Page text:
Unified systems

The migration to online and mobile banking has been driven by Sweden’s impressive digital infrastructure – its smartphone and internet penetration is among the highest in the world – but

it is helped by some unique features in its banking sector.

Key among them is “BankID”. Established in 2003, it is a secure electronic identification system used on the internet and was brought to mobile in 2010.

BankID was originally developed by a consortium of large banks and is used by government authorities, businesses, banks and individuals across the country as the principal system for digital identification, including signing transactions and agreements. Out of 9.6 million Swedes, around 6.5 million use the system for online and mobile banking to online shopping and tax declaration.

“It is pretty unique for all the banks to get together in conjunction with the government, to have a single security system to be used across all your financial services – but also to submit tax returns,” said Ross Methven, director of client services at digital banking focused Mapa Research.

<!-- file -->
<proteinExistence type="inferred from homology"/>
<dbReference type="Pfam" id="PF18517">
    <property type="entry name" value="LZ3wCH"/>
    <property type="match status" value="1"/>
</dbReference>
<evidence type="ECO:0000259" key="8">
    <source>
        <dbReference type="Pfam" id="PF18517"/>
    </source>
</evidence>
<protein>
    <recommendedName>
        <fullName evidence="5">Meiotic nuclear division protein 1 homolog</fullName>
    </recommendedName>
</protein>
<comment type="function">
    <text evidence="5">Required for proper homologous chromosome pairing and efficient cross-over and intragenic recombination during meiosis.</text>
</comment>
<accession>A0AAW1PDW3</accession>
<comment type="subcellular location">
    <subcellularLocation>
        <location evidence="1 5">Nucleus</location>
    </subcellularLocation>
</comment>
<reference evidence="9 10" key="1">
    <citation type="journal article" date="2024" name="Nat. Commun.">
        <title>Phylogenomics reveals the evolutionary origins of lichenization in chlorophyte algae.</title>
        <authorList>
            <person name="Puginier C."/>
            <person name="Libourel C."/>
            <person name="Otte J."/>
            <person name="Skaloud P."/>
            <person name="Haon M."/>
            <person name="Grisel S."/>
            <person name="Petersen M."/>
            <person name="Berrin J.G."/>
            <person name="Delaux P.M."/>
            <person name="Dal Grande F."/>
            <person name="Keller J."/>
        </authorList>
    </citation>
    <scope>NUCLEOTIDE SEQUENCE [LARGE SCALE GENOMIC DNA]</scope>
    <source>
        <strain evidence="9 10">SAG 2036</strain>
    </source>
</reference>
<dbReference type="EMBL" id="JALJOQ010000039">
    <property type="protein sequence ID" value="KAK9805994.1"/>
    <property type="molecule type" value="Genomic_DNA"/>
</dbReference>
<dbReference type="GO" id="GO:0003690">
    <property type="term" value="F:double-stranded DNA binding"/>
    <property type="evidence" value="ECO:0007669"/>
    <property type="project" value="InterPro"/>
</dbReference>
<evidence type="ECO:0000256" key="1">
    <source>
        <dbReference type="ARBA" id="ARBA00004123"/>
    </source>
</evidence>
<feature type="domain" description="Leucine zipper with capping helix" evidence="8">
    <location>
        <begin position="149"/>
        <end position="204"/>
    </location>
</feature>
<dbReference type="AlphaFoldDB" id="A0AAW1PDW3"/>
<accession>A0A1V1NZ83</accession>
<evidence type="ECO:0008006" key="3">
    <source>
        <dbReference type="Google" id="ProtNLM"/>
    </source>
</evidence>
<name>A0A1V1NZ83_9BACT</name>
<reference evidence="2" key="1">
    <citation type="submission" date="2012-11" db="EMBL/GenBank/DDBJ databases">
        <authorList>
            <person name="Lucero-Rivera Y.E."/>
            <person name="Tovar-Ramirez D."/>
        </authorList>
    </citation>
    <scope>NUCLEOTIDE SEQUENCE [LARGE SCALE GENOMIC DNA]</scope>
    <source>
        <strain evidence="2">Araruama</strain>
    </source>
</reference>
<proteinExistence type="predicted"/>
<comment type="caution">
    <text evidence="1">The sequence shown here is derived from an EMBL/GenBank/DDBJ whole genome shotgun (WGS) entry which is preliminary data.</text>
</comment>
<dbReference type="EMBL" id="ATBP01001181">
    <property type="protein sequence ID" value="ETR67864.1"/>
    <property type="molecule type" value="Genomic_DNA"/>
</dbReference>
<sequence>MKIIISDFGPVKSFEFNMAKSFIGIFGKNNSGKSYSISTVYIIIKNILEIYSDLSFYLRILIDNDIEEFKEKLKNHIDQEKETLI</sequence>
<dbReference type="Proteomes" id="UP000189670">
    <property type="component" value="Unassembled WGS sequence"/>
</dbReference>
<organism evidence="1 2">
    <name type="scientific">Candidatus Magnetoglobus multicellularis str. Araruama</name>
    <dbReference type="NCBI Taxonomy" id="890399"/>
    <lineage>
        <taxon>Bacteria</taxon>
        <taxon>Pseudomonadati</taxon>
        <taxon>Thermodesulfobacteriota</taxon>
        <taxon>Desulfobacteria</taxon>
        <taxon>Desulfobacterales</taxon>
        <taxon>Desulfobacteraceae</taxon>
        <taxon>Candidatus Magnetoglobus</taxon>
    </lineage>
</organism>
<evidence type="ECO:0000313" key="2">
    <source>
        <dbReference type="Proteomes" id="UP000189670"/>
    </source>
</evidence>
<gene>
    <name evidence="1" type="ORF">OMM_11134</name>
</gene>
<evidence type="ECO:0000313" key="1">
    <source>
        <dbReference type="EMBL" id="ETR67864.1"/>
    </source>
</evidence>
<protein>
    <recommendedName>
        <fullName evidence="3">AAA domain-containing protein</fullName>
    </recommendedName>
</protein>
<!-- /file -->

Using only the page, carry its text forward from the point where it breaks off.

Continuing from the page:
“That is unique to the Swedish market and it reduces the barriers for people to adopt mobile banking. The biggest barrier to adoption in most other markets is security concerns, such as when different banks have different security models.”

Another example of successful banking collaboration in Sweden is the Swish mobile payment app, launched in late 2012 by Danske Bank, Handelsbanken, Länsförsäkringar Bank, Nordea, SEB and Swedbank. The app – which uses Mobile BankID for authentication – offers real-time payments between bank accounts using mobile phone numbers.

How does this work? Let’s say you run into a friend on the street and remember you need to pay back a debt. Open Swish, type in the amount and your friend’s mobile phone number (if they are a Swish user) and the payment from your bank account reaches your friend’s account in 10 seconds.

Swish has quickly gathered a strong following. Around 3 million people have enrolled for the service since its launch, with over 6 million transactions performed every month. In 2014, the app was expanded to cover consumer-to-business payments, including retail. According to Nordea, the service will be extended to e- and m-commerce payments by the end of 2016.

“Swish shows there is collaboration in Sweden and banks can work together to develop innovative systems,” said Teigland. “For example, in Denmark they couldn’t get the banks together to do something like this. So they ended up with only one bank doing it.”